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whore (n.)

1530s spelling alteration (see wh-) of Middle English hore, from Old English hore "prostitute, harlot," from Proto-Germanic *hōran-, fem. *hōrā- (source also of Old Frisian hor "fornication," Old Norse hora "adulteress," Danish hore, Swedish hora, Dutch hoer, Old High German huora "prostitute;" in Gothic only in the masc. hors "adulterer, fornicator," also as a verb, horinon "commit adultery"), probably etymologically "one who desires," from PIE root *ka- "to like, desire," which in other languages has produced words for "lover; friend."

Whore itself is perhaps a Germanic euphemism for a word that has not survived. The Old English vowel naturally would have yielded *hoor, which is the pronunciation in some dialects; it might have shifted by influence of Middle English homonym hore "physical filth, slime," also "moral corruption, sin," from Old English horh. The wh- form became current 16c. A general term of abuse for an unchaste or lewd woman (without regard to money) from at least c. 1200. Of male prostitutes from 1630s. Whore of Babylon is from Revelation xvii.1, 5, etc. In Middle English with occasional plural forms horen, heoranna.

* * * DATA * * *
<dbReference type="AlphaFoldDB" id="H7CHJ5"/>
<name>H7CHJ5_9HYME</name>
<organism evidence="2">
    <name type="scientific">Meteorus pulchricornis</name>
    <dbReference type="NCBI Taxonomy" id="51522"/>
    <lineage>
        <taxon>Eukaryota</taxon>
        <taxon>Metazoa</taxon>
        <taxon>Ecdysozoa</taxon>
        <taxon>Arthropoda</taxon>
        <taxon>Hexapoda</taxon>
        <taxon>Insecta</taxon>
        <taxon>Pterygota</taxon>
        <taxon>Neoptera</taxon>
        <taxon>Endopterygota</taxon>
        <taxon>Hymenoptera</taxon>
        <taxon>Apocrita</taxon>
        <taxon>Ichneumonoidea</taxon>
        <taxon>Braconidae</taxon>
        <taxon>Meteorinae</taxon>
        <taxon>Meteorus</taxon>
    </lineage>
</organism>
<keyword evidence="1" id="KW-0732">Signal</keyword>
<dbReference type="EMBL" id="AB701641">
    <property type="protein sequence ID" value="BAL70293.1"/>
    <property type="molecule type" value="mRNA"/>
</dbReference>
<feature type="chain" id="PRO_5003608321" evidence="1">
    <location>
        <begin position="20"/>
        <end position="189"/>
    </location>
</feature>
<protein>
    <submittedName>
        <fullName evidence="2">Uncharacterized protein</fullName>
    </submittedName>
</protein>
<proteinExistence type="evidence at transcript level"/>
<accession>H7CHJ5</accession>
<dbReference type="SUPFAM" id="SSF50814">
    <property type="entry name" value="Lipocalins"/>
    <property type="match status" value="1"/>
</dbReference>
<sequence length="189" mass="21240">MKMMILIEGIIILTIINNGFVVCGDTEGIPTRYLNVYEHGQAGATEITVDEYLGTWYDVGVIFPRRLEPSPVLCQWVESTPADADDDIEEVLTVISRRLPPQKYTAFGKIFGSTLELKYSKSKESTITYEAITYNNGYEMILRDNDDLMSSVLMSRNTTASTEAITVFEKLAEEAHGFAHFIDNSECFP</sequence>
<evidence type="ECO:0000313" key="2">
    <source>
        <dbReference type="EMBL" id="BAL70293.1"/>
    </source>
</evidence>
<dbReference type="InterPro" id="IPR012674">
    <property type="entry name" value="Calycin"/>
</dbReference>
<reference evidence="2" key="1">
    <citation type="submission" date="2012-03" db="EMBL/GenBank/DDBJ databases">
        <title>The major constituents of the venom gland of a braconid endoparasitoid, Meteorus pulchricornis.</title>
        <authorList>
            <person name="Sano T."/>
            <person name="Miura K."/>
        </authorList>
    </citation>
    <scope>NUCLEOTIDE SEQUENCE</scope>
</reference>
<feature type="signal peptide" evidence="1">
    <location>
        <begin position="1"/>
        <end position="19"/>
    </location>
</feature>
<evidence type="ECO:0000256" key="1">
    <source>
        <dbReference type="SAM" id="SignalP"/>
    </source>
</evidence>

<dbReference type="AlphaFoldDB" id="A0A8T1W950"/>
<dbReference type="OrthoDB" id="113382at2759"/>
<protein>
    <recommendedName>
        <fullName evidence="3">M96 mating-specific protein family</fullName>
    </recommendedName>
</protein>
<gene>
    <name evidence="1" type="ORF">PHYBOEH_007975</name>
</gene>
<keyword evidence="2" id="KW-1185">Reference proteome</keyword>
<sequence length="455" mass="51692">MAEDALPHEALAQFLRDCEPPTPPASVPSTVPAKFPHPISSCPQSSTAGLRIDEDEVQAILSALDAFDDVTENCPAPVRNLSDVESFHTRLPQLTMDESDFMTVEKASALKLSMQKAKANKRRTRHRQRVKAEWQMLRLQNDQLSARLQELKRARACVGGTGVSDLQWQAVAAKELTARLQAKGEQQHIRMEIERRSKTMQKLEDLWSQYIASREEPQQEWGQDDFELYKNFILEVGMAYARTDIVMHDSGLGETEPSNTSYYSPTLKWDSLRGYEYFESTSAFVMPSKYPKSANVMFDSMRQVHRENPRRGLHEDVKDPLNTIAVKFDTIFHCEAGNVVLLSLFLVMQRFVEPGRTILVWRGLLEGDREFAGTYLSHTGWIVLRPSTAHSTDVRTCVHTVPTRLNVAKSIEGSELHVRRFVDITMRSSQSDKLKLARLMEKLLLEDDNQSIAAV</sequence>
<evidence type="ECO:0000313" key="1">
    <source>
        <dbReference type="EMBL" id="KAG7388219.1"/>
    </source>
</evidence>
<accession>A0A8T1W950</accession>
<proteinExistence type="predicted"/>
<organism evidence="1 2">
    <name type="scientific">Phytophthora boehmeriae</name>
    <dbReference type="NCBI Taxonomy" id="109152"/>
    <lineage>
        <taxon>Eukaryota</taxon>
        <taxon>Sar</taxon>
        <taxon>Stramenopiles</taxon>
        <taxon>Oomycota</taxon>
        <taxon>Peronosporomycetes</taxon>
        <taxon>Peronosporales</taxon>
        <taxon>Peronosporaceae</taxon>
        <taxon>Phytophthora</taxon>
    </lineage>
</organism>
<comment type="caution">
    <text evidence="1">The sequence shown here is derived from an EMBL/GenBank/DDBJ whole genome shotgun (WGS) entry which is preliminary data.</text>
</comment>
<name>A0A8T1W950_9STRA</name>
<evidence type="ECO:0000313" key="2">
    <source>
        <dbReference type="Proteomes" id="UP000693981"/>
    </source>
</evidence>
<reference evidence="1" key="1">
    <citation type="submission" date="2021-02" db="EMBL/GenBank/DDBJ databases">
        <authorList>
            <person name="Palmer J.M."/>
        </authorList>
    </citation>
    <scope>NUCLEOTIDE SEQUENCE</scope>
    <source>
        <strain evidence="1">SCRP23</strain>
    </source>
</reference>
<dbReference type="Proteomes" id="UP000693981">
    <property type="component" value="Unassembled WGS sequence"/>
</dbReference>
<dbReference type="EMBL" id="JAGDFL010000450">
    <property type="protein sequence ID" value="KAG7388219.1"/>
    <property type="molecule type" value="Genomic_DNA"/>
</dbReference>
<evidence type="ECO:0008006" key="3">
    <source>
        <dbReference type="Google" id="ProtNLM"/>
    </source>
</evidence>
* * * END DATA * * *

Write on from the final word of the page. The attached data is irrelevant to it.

The word, with its derivatives, is now avoided polite speech; its survival in literature, so as it survives, is due to the fact that it is a favorite word with Shakspere (who uses it, with its derivatives, 99 times) and is common in the authorized English version of the Bible ... though the American revisers recommended the substitution of harlot as less gross .... [Century Dictionary]

Some equivalent words in other languages also derive from sources not originally pejorative, such as Bohemian nevestka, diminutive of nevesta "bride;" Dutch deern, German dirne originally "girl, lass, wench;" also perhaps Old French pute, perhaps literally "girl," fem. of Vulgar Latin *puttus (but perhaps rather from Latin putidus "stinking;" see poontang). Welsh putain "whore" is from French, probably via Middle English. Among other languages, Greek porne "prostitute" is related to pernemi "sell," with an original notion probably of a female slave sold for prostitution; Latin meretrix is literally "one who earns wages" (source of Irish mertrech, Old English miltestre "whore, prostitute").